One result of the chaos created in the UK over the last few years by old Etonians (with some help from the alumni of other ‘public’ schools such as Dulwich and Durham) has been a renewal of calls for the dismantling of our dual approach to education, which puts rich politicians in charge of the larger system while they place their own children.within the much smaller, but far better funded, one.
I have to make a confession. I benefited from this system myself. From 1954 to 1958 I went to St Paul’s School in Hammersmith, being thereby guaranteed an almost seamless passage to either Oxford or Cambridge. But the school I went to was very different from its modern counterpart, which nurtured George Osborne, the attack-dog Chancellor of ideological austerity. A contemporary of mine recently wrote to the ‘Pauline’ (an unbelievably glossy 168-page production that has replaced the few stapled-together pages of my own schooldays) to point out that the non-boarder fees in his day were £45 per year. According to official estimates of inflation, this was equivalent to £1125 in today’s much-depreciated pounds; a modern parent wishing to send a child to St Paul’s has to find £26,000. My parents were school teachers, as were the parents of many of my friends but, I imagine, of very few of the modern intake. The 153 scholarships specified in John Colet’s 1509 foundation (about a quarter of the school in my day) were somehow abolished a few years after I left. A system that was barely defensible in the 1950s has been transformed, concurrently with parallel transformations in the banks and the stock exchange, into something very different, and in no way defensible.
But this blog is not about me, it is about Ayn Rand. Where did she stand on education?
Oddly, although she had plenty to say about teachers (also known as “parasites of the subsidized classrooms“) and what they taught, she had very little to say about how education should be delivered. Evidently not by the state, which in her view had only three proper purposes, of maintaining a police force, to provide protection from criminals, an army, to provide protection from foreign invaders, and courts, to protect property and contracts from breach or fraud. Education, it seems, was part of this ‘property’ because on the same page that John Galt laid out those principles (p941 in the Penguin Thirty-fifth Anniversary edition), he also attacked politicians whose ultimatum was ‘your child’s education or your life’.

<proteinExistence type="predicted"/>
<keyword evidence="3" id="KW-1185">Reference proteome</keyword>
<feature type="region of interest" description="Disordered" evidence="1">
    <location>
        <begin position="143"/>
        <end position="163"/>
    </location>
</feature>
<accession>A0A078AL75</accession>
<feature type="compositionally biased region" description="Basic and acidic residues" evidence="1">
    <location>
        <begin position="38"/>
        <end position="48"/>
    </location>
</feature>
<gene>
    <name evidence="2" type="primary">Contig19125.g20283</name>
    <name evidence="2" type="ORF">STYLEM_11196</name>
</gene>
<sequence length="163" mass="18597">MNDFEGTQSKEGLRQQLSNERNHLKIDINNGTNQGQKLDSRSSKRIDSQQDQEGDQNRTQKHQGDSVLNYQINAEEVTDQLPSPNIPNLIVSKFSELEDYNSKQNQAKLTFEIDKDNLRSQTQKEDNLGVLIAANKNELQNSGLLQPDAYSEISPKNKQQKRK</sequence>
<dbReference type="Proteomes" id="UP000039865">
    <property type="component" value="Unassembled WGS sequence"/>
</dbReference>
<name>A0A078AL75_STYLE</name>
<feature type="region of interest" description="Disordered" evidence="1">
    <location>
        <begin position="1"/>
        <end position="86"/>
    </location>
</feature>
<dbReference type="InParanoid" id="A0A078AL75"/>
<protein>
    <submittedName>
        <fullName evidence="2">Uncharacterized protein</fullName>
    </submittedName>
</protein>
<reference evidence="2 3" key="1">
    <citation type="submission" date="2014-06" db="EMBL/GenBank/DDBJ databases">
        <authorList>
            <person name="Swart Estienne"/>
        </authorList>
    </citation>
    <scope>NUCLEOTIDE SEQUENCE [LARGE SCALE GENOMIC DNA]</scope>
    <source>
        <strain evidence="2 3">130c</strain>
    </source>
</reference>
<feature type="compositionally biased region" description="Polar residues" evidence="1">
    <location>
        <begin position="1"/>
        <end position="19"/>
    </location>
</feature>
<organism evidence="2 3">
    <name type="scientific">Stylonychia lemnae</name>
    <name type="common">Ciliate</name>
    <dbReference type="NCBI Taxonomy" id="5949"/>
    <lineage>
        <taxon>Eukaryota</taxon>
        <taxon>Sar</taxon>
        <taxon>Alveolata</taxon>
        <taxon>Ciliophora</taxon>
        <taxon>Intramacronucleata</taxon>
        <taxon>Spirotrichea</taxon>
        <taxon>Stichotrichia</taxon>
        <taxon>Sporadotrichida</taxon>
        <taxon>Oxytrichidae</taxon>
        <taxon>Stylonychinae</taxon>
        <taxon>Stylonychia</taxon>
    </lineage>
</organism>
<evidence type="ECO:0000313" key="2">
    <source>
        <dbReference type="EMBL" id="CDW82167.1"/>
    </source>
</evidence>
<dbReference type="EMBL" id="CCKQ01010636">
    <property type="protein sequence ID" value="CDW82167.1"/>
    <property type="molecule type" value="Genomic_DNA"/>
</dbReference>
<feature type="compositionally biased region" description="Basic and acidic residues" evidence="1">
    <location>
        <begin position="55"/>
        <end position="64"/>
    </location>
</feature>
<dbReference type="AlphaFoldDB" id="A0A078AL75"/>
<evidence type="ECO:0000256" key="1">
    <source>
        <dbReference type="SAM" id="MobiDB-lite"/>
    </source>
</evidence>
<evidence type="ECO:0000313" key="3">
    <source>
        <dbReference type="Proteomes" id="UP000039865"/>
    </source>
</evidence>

What on earth did Rand mean by this? Some clues are contained in the parable told on p612, of an engineering company taken over and ruined by owners who sought to run it as a ‘family’ to which each contributed according to their ability and from which each received according to their need. One of those who contributed was a man who had worked hard all his life to send his son to college, but when the boy graduated from high school the ‘family’ would not provide what was needed until there was enough money to send everyone’s children to college. And, on top of that, they would first have to send everyone’s children to high school, and there was not even enough money for that.
It is a story that lays bare some of the most important contradictions in Ayn Rand’s world view. It was against all the most fundamental principles of her ‘philosophy’ for anyone to give anyone anything, yet here, and apparently with her full approval, was a father who intended to ‘give’ his son a college education. There was no suggestion that the son would give the father anything in return, nor of his being necessarily any more ‘deserving’ than James Taggart, Dagny’s brother and arch-looter, who inherited the Taggart railway because of the sanctity of private property.
Rand wanted to have it both ways. She wanted the children of successful parents to inherit the fruits of their parents’ success (as she would have done, had there been no revolution in Russia in 1917), but she also wanted a world in which people were rewarded only for the results of their own efforts. And she was obviously not grateful to the revolution for opening Russian universities to women and so introducing her to the works of Aristotle and Plato and allowing her to hone her philosophy on the ideas of Friedrich Nietzsche.
In ‘Atlas Shrugged’ we are not told how John Galt received his early education, but we have to assume that even this god-like genius was once a baby, knowing nothing and needing to be taught. We do know that as a young man he attended college with Francisco d’Ancona and Ragnar Danneskjöld, the leading rebels and the children of wealthy parents. Were his parents also wealthy, or was he ‘given’ an expensive education by someone else? It is a question Rand never even addressed.
For all its imperfections, in the UK we still have a education system that allows many people who are not from wealthy families to develop their talents, but it is miserably underfunded because our political system is still dominated by people who prefer to use their wealth to bypass it.